BDSM Writers Con, Doctor Charley Ferrer, kink, fetishes, bondage, BDSM education, dominance and submission
Lise Horton, Featured Author BDSM Writers Con 2014

This is Lise’s second year attending BDSM Writers Con; what used to be known as BDSM for Writers 3-Day Intensive Workshop. Lise shows her dedication to her craft and her fans as she discovers more about the various nuances of Dominance and submission.

Sorcha Black

It’s my pleasure to introduce to you Sorcha Black one of our BDSM WRITERS CON workshop presenters. I don’t know about you, but I think she looks like a young Angelina Jolie. Maybe they’re related? Who knows? What I do know is that Sorcha is sharing her knowledge and co-hosting a workshop during BDSM Writers Con 2014. To learn more, read below.

Sorcha Black author picSorcha Black is the co-author of the Badass Brats series and writes about kinky bisexual women in poly relationships. Originally a fantasy writer, she started writing romance after meeting two nefarious authors on the internet. Sorcha enjoys tattoos and foul language.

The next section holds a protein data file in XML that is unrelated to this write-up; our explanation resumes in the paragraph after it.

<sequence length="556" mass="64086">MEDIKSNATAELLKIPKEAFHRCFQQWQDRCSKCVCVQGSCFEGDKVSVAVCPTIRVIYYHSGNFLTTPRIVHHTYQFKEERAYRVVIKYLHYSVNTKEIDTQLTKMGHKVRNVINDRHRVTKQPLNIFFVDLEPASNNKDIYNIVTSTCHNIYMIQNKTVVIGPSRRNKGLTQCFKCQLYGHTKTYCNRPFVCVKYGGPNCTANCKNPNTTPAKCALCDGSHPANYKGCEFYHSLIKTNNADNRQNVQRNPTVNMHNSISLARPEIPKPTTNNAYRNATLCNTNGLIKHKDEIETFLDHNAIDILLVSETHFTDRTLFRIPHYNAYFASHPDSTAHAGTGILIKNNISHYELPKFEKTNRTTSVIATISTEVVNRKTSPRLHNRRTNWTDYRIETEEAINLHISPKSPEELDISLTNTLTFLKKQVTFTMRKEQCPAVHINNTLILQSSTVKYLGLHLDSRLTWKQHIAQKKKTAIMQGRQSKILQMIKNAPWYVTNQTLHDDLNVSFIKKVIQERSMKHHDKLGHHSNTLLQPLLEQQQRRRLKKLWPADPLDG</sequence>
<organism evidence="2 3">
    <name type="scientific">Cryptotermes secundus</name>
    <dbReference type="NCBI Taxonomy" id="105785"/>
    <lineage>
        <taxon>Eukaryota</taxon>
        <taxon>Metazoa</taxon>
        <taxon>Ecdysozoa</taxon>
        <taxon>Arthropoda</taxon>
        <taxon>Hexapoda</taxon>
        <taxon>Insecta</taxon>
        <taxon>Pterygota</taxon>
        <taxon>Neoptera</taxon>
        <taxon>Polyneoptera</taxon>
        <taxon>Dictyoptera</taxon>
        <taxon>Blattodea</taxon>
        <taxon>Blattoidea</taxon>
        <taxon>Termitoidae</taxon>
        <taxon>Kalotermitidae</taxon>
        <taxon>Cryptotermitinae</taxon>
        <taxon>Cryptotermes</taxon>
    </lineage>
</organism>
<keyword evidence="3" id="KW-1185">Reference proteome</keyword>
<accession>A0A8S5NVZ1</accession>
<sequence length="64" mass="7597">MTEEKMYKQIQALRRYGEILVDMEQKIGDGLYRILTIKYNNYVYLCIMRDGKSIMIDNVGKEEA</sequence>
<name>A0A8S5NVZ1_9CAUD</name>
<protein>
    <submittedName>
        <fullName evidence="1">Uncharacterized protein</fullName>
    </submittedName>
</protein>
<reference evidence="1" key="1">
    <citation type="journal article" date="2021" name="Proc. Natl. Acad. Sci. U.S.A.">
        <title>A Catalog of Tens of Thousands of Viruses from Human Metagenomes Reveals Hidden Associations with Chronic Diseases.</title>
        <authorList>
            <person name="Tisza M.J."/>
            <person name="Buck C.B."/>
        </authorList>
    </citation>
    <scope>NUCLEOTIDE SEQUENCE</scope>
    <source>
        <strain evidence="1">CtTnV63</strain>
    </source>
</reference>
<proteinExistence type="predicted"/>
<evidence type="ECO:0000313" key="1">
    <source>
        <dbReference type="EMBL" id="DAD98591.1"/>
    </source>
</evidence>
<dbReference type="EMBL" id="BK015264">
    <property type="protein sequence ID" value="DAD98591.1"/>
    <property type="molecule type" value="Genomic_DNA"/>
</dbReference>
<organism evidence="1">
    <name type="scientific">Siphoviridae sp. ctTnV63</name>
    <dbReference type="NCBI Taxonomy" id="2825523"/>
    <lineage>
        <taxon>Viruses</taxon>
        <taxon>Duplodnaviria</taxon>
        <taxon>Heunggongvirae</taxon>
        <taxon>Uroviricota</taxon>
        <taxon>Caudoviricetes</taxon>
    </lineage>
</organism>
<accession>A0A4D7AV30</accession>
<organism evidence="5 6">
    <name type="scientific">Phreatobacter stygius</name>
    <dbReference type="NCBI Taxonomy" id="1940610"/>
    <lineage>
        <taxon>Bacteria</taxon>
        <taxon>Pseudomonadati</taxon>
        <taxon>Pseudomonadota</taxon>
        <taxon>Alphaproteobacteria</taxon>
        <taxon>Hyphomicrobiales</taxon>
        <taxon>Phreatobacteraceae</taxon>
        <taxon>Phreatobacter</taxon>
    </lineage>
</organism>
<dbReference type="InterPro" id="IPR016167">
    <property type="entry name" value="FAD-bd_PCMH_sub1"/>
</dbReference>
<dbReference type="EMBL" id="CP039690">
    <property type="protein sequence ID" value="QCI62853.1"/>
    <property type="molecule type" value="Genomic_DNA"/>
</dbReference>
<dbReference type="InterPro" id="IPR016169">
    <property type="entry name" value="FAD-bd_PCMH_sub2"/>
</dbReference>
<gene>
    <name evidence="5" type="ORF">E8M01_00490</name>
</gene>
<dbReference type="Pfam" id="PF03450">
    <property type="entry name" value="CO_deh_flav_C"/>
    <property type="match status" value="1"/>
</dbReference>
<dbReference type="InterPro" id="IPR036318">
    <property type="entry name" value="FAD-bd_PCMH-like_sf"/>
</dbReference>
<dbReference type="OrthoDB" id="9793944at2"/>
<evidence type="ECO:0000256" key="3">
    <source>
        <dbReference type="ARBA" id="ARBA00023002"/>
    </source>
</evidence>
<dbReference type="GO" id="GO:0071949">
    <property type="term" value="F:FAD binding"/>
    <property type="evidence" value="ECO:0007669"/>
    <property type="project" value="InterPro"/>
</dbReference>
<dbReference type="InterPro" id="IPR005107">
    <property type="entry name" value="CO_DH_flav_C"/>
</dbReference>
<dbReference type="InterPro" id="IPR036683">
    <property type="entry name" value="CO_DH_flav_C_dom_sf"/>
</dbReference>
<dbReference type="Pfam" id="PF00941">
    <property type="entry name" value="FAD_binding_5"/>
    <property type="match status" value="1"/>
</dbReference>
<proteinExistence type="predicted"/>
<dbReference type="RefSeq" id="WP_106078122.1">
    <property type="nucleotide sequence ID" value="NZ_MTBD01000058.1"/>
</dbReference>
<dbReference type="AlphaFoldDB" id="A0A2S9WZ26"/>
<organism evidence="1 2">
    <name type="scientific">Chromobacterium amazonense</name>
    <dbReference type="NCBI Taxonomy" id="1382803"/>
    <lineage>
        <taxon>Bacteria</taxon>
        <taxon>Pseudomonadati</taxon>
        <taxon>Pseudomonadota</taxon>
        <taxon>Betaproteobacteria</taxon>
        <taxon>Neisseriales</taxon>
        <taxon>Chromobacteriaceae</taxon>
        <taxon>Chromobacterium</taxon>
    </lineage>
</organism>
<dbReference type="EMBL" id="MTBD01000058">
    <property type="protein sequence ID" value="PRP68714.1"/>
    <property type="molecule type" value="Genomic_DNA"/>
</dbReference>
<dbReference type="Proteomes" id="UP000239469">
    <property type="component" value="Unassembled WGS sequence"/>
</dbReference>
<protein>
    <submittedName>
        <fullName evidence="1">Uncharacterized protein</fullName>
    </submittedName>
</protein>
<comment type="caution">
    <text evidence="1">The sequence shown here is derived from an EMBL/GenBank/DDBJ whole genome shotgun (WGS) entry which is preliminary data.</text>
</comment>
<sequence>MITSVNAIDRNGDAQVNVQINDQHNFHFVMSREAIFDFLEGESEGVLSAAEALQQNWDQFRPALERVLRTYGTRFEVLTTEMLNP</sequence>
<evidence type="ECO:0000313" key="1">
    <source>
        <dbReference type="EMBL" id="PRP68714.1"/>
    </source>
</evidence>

How did you get into writing BDSM romance?
I’m not really sure. There I was one day, writing a fantasy novel that had some kink scenes, when suddenly I was smacked over the head by two romance authors who demanded I co-author a book with them. They were mean! Evil! Relentless! Poor, innocent fantasy writer that I was, I had no way of fending off their nefarious influence. They told me that if I wanted to maintain at least some of my innocence, I would do what they said. So I wrote the book with them, and did crits for them, and beta read for them. Leia and Cari call me their writing sub, but they didn’t give me a safeword. This writing thing is dub con, at best. 😉

What is your favorite book and why?
One Fish, Two Fish by Dr. Seuss. I can recite most of it by heart, which is always a selling point in literature for me.

What is your writing process?